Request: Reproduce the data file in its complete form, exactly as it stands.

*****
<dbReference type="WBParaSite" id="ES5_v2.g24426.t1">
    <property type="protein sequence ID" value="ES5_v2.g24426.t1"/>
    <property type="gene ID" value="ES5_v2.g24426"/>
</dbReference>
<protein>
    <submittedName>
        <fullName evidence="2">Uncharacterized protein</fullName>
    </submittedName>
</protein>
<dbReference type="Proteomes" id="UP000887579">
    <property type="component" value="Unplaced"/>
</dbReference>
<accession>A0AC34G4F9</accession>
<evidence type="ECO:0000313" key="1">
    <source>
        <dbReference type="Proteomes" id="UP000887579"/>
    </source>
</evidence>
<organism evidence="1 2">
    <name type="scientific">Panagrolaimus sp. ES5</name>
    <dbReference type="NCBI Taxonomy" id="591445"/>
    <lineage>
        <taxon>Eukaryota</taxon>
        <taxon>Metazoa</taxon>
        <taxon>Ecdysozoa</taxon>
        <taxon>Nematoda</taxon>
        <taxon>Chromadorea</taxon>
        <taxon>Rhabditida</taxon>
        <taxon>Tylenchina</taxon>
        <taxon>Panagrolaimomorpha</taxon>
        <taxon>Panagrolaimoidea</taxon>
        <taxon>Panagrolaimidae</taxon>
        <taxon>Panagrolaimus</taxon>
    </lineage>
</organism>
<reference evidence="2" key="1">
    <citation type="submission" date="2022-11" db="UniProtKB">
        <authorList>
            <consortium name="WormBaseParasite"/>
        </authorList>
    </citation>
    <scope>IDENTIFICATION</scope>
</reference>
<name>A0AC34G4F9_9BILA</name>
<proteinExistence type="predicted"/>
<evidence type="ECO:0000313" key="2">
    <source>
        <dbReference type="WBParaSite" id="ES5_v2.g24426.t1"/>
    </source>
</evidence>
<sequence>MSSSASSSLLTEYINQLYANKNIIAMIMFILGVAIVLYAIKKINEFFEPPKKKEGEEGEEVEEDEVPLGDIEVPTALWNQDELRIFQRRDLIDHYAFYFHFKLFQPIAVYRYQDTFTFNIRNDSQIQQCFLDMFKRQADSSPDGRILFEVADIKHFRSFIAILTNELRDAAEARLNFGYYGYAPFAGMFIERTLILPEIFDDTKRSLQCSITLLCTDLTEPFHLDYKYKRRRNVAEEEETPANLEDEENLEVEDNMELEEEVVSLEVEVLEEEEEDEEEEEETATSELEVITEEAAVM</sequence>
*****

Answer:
<dbReference type="WBParaSite" id="ES5_v2.g24426.t1">
    <property type="protein sequence ID" value="ES5_v2.g24426.t1"/>
    <property type="gene ID" value="ES5_v2.g24426"/>
</dbReference>
<protein>
    <submittedName>
        <fullName evidence="2">Uncharacterized protein</fullName>
    </submittedName>
</protein>
<dbReference type="Proteomes" id="UP000887579">
    <property type="component" value="Unplaced"/>
</dbReference>
<accession>A0AC34G4F9</accession>
<evidence type="ECO:0000313" key="1">
    <source>
        <dbReference type="Proteomes" id="UP000887579"/>
    </source>
</evidence>
<organism evidence="1 2">
    <name type="scientific">Panagrolaimus sp. ES5</name>
    <dbReference type="NCBI Taxonomy" id="591445"/>
    <lineage>
        <taxon>Eukaryota</taxon>
        <taxon>Metazoa</taxon>
        <taxon>Ecdysozoa</taxon>
        <taxon>Nematoda</taxon>
        <taxon>Chromadorea</taxon>
        <taxon>Rhabditida</taxon>
        <taxon>Tylenchina</taxon>
        <taxon>Panagrolaimomorpha</taxon>
        <taxon>Panagrolaimoidea</taxon>
        <taxon>Panagrolaimidae</taxon>
        <taxon>Panagrolaimus</taxon>
    </lineage>
</organism>
<reference evidence="2" key="1">
    <citation type="submission" date="2022-11" db="UniProtKB">
        <authorList>
            <consortium name="WormBaseParasite"/>
        </authorList>
    </citation>
    <scope>IDENTIFICATION</scope>
</reference>
<name>A0AC34G4F9_9BILA</name>
<proteinExistence type="predicted"/>
<evidence type="ECO:0000313" key="2">
    <source>
        <dbReference type="WBParaSite" id="ES5_v2.g24426.t1"/>
    </source>
</evidence>
<sequence>MSSSASSSLLTEYINQLYANKNIIAMIMFILGVAIVLYAIKKINEFFEPPKKKEGEEGEEVEEDEVPLGDIEVPTALWNQDELRIFQRRDLIDHYAFYFHFKLFQPIAVYRYQDTFTFNIRNDSQIQQCFLDMFKRQADSSPDGRILFEVADIKHFRSFIAILTNELRDAAEARLNFGYYGYAPFAGMFIERTLILPEIFDDTKRSLQCSITLLCTDLTEPFHLDYKYKRRRNVAEEEETPANLEDEENLEVEDNMELEEEVVSLEVEVLEEEEEDEEEEEETATSELEVITEEAAVM</sequence>